Last week, a United Nations commission of inquiry strongly recommended prosecutions at the International Criminal Court for those responsible for the killing fields of Darfur. The commission emphasised that alternatives to the ICC, as proposed by Washington, would be cumbersome and expensive. Britain's ambassador to the UN, Sir Emyr Jones Parry, rightly noted that the court, set up to prosecute genocide and crimes against humanity, is "tailor-made" for cases such as Darfur.
Such welcome statements make it sound as if Britain's support for the court remains unswerving. In reality, a subversive little three-letter word, designed to please the Americans, is never far away. The Government wants Darfur to be referred to the court - but only if "consensus" can be achieved. In the words of Jack Straw, who will again discuss the issue with the US Secretary of State, Condoleezza Rice, at an EU-US meeting on Thursday: "Our first preference is for a referral to the ICC. But this is a decision for the whole Security Council."
The talk of "consensus" and "whole Security Council" sounds cosy. But it masks the reality: UK readiness for everybody else to give up on the available, recommended, solution while one permanent member of the Security Council moves not an inch. That is hardly consensus.
European diplomats have told journalists of their dismay at the British reluctance to back a strong EU statement in favour of the court as the best place to ensure justice for Darfur's victims. In Brussels last week, Britain repeatedly resisted calls for the strong, no-ifs-and-buts, statement that other governments were pressing for: no sign that Britain was interested in "consensus" there. The fate of the people of Darfur comes second, it seems, to the sensibilities of President Bush.
Britain supports an ICC referral as long as America does not disagree. But America does disagree - vehemently. Washington has attempted to throttle the fledgling court ever since its birth in 2002, arguing that international prosecutors might launch unfounded prosecutions against US citizens. In reality, innumerable safeguards exist to prevent malicious prosecutions - and these concerns are in any case irrelevant in Darfur, where no US citizens are involved. Pierre Prosper, US ambassador at large for war crimes, admits that the opposition to a referral is not about justice, but merely about ideology: "We don't want to be a party to legitimising the court."
Washington's position is riven with contradictions. The US has spoken out strongly on Darfur. In its desperation not to accept the obvious and already-existing venue for prosecutions, it grasps for half-baked alternatives. It has suggested the creation of yet another ad hoc tribunal - similar to those created, in a pre-ICC era, to prosecute genocide in Rwanda and the Balkans. And yet, the ICC was set up to avoid the complications associated with a myriad of different tribunals. A new tribunal would also involve delays - and thus, potentially, more deaths.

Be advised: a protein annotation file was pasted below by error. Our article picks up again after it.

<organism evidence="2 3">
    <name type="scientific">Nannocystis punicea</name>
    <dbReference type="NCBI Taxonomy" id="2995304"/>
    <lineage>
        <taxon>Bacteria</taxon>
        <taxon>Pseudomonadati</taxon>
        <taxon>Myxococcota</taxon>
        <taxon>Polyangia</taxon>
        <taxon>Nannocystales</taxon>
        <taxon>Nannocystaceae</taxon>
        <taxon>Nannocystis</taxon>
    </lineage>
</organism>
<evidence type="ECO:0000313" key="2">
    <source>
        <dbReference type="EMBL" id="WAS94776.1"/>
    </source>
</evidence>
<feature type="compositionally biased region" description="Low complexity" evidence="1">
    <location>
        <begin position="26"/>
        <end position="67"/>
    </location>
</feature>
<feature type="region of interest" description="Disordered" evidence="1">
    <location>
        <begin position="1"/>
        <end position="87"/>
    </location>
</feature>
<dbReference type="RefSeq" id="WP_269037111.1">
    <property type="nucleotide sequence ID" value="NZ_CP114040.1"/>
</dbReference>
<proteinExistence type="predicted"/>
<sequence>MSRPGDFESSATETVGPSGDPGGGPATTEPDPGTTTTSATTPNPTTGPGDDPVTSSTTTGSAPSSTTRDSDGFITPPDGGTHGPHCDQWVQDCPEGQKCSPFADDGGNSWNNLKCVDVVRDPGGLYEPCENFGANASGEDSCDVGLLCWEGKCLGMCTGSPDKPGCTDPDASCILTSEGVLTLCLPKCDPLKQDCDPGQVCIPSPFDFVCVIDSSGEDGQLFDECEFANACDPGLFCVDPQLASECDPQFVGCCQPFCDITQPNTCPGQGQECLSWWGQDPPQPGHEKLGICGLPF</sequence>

Even diehard US opponents of the court sometimes admit that it does not make sense to "cut off our noses to spite our face" on the issue of Darfur justice. And President Bush, contrary to conventional wisdom, understands the need to give way when there is no alternative.
Last June, America was full of bluster that it would boycott all UN peacekeeping operations unless it gained the renewal of a resolution that guaranteed special immunity from prosecution. But when many governments made clear that they would refuse to vote for the desired US resolution, they called America's bluff. For what were described as "tactical" reasons, the UK indicated its readiness to back Washington's cynical resolution; fortunately, the UK was in a minority. The US duly withdrew its resolution - and the dire threats dissipated.
The stakes today are even higher than last June. If the ICC is sidelined on such an important case as Darfur, the court itself will be in danger of seeming superfluous in the years to come. In short: if not now, when? Tony Blair is said to be the one world leader to whom George Bush listens. The UK is thus in a position to make a crucial difference.
A more robust British stance will not, of course, ensure referral to the ICC. The US might yet wield its veto at the Security Council. That would, however, be embarrassing for an administration that has declared the crimes to be genocide - and doubly embarrassing if Russia and China are ready to stand aside.
Because Sudan has not ratified the court treaty, any referral to the court must, in the case of Darfur, go via the Security Council, rather than being initiated directly by the court itself in the Hague. There can be no justification for letting ideology take precedence over the needs of the people of Darfur. Washington does not even need to cast a vote in favour of the court - it merely needs to withhold its veto, by abstaining on the resolution.
There can be little serious argument over which court will deliver justice best, most simply and most quickly. This is a historic opportunity. It cannot be ignored.
Steve Crawshaw is London director of Human Rights WatchReuse content